Analysis of Russia sanctions: Canada’s toughest, but not when it comes to oil


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NEW YORK, - For all its much-touted toughness in imposing economic sanctions against Russia, Canada has been significantly more timid against one particular target: the oil industry.

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Hey there, time traveller!
This article was published 24/09/2014 (3174 days ago), so information in it may no longer be current.

NEW YORK, – For all its much-touted toughness in imposing economic sanctions against Russia, Canada has been significantly more timid against one particular target: the oil industry.

A database of sanctions compiled by The Canadian Press suggests Canada has been almost three times less likely to penalize Russian oil companies than the United States.

The Harper government has imposed economic penalties against five Russian oil companies, compared to 13 firms targeted in that same sector by the U.S.

Russian President Vladimir Putin, left, and CEO of state-controlled Russian oil company Rosneft Igor Sechin speak during a signing ceremony of cooperation agreements with Venezuelan President Nicolas Maduro in the Kremlin in Moscow, Tuesday, July 2, 2013. For all its much-touted toughness in imposing economic sanctions against Russia, Canada has been significantly more timid against one particular target: the oil industry. THE CANADIAN PRESS/AP/Maxim Shemetov

That’s despite the fact that in its vast array of more than 175 sanctions targets, Canada has been as tough as the U.S. — if not tougher — on other segments of Russian society, including private citizens, the defence industry, mining, and financial-services companies.

The oil and gas sector is a clear statistical exception, representing about 13.8 per cent of Canadian sanctions against companies imposed during the Ukraine crisis. By way of comparison, the proportion is about 29.5 per cent in the U.S. and 20 per cent in the European Union.

Also, four of Russia’s largest oil companies and its dominant pipeline company have faced sanctions in either the U.S., Europe, or both: Rosneft, Lukoil, Surgutneftgas, Gazprom, and the state-run pipeline monopoly Transneft.

Not one of them has faced such measures from Canada.

In an interview, Canada’s industry minister said he hasn’t heard any complaints from the opposition or regular citizens about the approach to sanctions.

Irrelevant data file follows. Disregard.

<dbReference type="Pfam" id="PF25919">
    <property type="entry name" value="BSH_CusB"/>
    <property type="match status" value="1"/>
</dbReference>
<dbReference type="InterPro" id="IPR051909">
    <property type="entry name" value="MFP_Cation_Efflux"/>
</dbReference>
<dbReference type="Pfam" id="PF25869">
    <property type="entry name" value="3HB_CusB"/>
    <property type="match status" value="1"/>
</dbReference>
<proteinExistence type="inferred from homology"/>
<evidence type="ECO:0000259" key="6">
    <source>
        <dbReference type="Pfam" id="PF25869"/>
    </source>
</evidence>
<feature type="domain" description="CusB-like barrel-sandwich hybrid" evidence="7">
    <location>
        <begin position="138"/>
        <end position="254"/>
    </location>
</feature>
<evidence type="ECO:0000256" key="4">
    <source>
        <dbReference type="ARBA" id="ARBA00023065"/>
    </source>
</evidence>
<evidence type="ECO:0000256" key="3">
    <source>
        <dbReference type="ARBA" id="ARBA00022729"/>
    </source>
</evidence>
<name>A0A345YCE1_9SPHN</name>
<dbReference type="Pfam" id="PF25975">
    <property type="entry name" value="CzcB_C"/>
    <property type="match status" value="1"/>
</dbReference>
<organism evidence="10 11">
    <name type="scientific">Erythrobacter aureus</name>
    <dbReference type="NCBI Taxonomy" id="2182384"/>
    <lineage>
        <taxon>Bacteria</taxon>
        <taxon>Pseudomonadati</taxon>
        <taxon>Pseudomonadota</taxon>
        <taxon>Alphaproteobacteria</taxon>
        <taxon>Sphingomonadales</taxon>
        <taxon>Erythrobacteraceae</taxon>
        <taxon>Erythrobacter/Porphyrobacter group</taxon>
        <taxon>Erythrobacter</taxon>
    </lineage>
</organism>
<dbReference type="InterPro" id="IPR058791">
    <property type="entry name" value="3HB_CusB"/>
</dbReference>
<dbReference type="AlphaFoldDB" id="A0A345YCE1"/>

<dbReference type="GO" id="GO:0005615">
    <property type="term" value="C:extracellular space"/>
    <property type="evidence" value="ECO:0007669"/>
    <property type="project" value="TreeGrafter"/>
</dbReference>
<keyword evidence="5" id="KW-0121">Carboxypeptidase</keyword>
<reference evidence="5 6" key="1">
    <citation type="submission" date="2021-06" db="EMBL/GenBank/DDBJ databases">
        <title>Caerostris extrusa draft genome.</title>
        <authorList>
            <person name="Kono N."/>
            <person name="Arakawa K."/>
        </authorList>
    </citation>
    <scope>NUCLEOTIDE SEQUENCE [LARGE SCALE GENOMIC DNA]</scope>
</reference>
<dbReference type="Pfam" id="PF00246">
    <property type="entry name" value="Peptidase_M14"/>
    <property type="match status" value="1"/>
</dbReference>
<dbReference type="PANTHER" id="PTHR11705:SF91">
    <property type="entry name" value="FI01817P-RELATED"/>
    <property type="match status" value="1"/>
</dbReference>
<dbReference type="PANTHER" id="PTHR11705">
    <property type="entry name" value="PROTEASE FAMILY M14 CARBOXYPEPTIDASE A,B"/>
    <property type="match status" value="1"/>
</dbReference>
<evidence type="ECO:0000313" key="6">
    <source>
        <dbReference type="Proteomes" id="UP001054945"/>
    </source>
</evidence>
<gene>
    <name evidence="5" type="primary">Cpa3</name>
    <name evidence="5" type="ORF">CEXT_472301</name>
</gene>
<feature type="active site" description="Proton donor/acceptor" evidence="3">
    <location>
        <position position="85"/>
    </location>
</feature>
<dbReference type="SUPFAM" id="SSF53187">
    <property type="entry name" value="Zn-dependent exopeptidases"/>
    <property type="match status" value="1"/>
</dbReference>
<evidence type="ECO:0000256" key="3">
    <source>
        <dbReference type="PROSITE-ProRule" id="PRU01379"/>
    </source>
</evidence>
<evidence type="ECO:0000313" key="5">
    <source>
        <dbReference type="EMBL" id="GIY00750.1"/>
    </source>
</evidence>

“There has been none of that,” Industry Minister James Moore said.

“There’s been a unified Canadian understanding that the position of Stephen Harper is the correct one, morally. It won’t be without its frustrations for some people who have had long business ties with Russia — but certainly some things are more important.”

But when asked whether the government might follow the U.S. with sanctions against influential Vladimir Putin ally Igor Sechin and Rosneft, the No. 1 Russian oil company that has Sechin as its chairman, Moore said: “I don’t have any comment on that.”

The Canadian government will be on the international stage this week promoting its robust response to Russia’s intervention in Ukraine, as Prime Minister Stephen Harper makes it one of the themes of his address to the United Nations General Assembly.

Canada has, in fact, imposed more sanctions overall than either the U.S. or Europe. The Canadian Press compiled a database that shows Canada with 175, not including several against more amorphous entities like “the Federal State of Novorossiya,” which is also on the Canadian list.

As for why Russian oil is so scarce on that same list, one academic who has researched the geopolitical reach of Russia’s oil industry says there might be an extremely simple explanation: human oversight.

David Detomasi of Queen’s University says Canadian interests there are relatively minor. They’re mostly limited to providing logistical help with extraction — and don’t extend to actual drilling or ownership stakes, which American oil companies actually do have there. Exxon Mobil has just had to pause drilling in Russia’s Arctic because of American sanctions.

“Since we don’t have a huge amount of interests in Russian oil,” Detomasi said, “it could simply be something that hasn’t been attended to yet.”

That being said, some Canadian companies do actually point to Russia as being integral to their long-term growth strategy.

Calgary-based Trican Well Service Ltd. said in its latest quarterly report that Russian operations accounted for the majority of its international earnings. The company employs more than 5,800 people and said its job count increased 27 per cent, thanks mainly to Russian earnings.

“We do not anticipate any disruptions to our Russian business throughout the remainder of 2014 based upon the sanctions that have been imposed to date,” the company reported.

“However, we will continue to monitor this situation closely as it does raise additional business risks in the region.”

Another Calgary company touts its work for three of Russia’s biggest oil and gas companies. Calfrac Well Services says it made $158 million in revenues from Russia last year. While its revenue in that country is smaller than in Canada and the U.S., it’s growing fast. It reported having placed 400 horizontal fracturing stages in Russia in 2013 — nearly 10 times the previous year’s amount.

“The speed of Russia’s adoption of horizontal drilling has created significant opportunity,” said the company’s latest annual report. “The unconventional work in Russia reminds us of the early days of the Cardium (oil formation’s) revival in Canada.”

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